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Pure Agony to perform, a pure delight to watch.

Byline: By Dick Godfrey

Stravinsky Triple Bill by Birmingham Royal Ballet at Sunderland Empire Theatre

The stage is bare. The backdrop is a bluer shade of pale. The lighting is flat. The costumes are black tights with white singlet for the men and a black chemise for the women.

This is how the first piece of the Stravinsky-Balanchine triptych begins and how the final work ends. In production terms, then, this is budget basement ballet.

But against this minimalist background, we witness the fruits of the most important and influential ballet pairing of the 20th Century.

When BRB decided to perform the ballets for which Igor Stravinsky provided the music ( part of Birmingham's ill-fated European Capital of Culture bid ( it also meant paying tribute to the choreographer with whom he is most closely linked, fellow Russian ex-pat George Balanchine.

And we get exactly what Messrs P & B intended. Since Balanchine's death, his legacy has been zealously guarded by a trust which is involved in every production before granting permission for it to be staged.

So when BRB dancers were working on Agon, Stravinsky Violin Concerto and Symphony in Three Movements, they did so with a Balanchine Trust representative bellowing instructions at them in a relentless search for perfection.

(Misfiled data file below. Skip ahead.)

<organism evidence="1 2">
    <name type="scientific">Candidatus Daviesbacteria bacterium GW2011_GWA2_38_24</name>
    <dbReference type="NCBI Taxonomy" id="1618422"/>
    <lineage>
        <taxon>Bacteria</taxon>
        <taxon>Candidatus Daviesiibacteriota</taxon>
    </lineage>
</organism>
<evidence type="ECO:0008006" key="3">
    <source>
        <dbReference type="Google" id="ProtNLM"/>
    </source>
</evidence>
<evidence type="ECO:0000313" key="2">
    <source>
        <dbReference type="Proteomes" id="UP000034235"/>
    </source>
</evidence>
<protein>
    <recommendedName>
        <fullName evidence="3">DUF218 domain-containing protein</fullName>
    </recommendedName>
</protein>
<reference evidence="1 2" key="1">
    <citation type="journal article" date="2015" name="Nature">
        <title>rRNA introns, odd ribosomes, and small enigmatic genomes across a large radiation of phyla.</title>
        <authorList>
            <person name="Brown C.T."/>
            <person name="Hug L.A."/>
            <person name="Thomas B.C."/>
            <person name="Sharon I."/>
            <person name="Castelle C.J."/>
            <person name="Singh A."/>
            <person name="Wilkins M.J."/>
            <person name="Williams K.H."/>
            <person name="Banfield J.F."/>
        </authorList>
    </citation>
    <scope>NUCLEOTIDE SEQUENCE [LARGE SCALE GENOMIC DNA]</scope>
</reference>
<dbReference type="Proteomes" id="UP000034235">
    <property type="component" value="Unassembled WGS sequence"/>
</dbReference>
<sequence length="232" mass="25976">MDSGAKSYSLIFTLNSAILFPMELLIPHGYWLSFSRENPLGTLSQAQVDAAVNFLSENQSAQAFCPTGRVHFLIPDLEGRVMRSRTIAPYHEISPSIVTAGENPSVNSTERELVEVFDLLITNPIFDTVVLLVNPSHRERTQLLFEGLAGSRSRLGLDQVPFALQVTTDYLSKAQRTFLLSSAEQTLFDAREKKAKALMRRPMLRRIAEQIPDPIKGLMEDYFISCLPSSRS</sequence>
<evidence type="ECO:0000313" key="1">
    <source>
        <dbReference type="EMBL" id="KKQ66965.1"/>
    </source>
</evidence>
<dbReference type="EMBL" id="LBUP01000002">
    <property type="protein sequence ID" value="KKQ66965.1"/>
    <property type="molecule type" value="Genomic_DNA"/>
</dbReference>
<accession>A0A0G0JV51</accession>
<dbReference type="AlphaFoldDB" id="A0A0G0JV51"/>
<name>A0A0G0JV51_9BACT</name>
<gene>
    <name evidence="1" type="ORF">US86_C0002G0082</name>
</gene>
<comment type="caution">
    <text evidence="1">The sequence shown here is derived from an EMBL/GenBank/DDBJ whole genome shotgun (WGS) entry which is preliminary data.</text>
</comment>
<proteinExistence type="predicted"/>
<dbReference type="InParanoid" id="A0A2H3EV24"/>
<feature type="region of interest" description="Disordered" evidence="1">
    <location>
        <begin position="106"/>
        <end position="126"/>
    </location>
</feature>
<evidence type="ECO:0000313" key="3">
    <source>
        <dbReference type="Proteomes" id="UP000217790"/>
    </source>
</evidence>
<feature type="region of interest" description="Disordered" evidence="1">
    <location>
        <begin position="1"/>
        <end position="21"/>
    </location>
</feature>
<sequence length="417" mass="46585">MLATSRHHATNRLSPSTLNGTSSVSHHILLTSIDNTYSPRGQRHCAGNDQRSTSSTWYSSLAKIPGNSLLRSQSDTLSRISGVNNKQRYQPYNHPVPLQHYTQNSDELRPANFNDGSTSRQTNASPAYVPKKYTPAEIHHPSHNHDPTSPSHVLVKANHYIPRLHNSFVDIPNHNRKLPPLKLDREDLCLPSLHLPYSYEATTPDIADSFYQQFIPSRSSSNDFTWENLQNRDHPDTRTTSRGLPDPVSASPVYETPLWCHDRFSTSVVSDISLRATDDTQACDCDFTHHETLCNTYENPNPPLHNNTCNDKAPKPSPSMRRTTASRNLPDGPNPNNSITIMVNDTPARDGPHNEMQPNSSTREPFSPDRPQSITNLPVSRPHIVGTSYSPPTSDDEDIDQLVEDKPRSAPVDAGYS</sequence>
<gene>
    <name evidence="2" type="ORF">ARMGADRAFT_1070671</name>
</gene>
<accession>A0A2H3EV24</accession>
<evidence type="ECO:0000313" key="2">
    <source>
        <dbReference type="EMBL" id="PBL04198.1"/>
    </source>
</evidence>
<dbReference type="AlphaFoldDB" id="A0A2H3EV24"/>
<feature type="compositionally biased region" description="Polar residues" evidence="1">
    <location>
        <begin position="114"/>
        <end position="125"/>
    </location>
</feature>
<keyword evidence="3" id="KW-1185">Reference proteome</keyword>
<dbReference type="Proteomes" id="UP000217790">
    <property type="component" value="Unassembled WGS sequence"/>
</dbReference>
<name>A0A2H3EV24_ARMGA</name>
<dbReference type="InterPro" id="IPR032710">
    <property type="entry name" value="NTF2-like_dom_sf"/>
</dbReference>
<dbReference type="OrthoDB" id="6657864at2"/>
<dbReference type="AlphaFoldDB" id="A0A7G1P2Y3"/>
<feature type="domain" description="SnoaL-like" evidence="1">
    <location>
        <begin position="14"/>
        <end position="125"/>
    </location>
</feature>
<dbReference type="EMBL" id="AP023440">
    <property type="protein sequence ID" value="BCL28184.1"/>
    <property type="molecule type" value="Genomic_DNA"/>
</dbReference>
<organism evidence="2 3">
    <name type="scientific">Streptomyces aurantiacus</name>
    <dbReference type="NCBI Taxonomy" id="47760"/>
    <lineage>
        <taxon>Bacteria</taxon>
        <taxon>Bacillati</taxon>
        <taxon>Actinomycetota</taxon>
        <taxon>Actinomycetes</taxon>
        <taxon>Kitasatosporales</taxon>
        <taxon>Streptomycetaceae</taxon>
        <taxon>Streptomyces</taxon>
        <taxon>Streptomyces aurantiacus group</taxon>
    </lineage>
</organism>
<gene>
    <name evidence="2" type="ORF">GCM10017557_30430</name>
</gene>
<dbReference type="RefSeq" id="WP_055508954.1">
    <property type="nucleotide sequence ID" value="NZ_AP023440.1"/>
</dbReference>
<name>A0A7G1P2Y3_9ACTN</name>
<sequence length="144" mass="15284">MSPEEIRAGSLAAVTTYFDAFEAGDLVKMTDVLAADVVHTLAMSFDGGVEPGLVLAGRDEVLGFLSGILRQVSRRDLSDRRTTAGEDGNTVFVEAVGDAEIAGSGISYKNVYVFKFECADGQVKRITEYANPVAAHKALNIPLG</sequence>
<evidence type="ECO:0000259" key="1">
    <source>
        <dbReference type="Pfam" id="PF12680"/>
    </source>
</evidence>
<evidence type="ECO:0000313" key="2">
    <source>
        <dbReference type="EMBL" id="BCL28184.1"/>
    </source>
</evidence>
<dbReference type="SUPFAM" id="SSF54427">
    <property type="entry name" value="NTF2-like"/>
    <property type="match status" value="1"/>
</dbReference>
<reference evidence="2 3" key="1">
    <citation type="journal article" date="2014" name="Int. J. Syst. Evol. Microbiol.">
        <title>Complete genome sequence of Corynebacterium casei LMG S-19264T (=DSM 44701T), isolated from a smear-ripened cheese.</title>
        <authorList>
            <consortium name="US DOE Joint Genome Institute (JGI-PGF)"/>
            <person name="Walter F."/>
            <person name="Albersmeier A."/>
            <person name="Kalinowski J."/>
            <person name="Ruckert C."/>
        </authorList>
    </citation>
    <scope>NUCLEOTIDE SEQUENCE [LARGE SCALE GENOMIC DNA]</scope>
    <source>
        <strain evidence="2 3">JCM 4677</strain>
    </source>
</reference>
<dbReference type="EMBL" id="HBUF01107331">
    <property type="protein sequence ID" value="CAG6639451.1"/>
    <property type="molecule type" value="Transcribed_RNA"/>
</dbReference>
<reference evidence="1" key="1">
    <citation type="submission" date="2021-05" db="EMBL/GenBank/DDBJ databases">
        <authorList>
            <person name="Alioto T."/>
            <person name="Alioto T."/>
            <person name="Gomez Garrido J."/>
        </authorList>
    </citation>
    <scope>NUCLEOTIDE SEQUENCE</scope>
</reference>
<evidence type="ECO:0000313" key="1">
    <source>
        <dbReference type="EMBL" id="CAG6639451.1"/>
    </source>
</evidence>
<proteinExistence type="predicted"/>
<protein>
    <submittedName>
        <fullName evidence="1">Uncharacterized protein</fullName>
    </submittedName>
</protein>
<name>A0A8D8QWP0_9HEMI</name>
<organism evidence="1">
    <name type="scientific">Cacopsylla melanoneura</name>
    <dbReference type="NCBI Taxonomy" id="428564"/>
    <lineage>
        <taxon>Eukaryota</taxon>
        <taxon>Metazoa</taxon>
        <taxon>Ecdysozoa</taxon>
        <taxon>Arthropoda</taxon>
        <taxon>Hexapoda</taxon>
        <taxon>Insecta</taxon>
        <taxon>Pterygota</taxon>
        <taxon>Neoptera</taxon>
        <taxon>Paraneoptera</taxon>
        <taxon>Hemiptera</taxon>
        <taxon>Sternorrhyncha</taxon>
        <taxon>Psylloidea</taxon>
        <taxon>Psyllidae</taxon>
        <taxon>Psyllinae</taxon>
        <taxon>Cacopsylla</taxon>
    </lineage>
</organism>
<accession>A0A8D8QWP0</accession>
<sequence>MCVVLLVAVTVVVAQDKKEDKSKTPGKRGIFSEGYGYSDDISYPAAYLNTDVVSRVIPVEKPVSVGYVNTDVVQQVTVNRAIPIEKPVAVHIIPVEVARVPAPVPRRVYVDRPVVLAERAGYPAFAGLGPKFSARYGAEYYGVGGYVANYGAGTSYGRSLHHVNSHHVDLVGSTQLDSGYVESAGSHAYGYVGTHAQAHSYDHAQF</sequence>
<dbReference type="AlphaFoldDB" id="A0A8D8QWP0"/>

Little wonder, then, that dancers throughout the world approach Balanchine's ballets with a blend of anticipation and dread. Within BRB, Agon is known as Agony.

Yet such is Balanchine's extraordinary ability to combine the angular with the fluid that the dancers never look stressed.

Being Balanchine, Agon is, above all, an ensemble piece, but the pas de deux performed by Jenna Roberts and Tyrone Singleton will linger in memory.

While Agon is intense, measured and inward-looking, Stravinsky Violin Concerto is spirited, perky and even playful. The dancers perform with smiles on their faces. George did have a sense of humour after all.

Symphony In Three Movements involves the whole company in an extravaganza of well-drilled movement which would not have been out of place in a Thirties musical. It also features a slow-mo pas de deux of sublime eloquence. If I see anything more beautiful on a stage this year, I shall be mightily surprised.
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Publication:The Journal (Newcastle, England)
Date:Mar 8, 2007
Words:363
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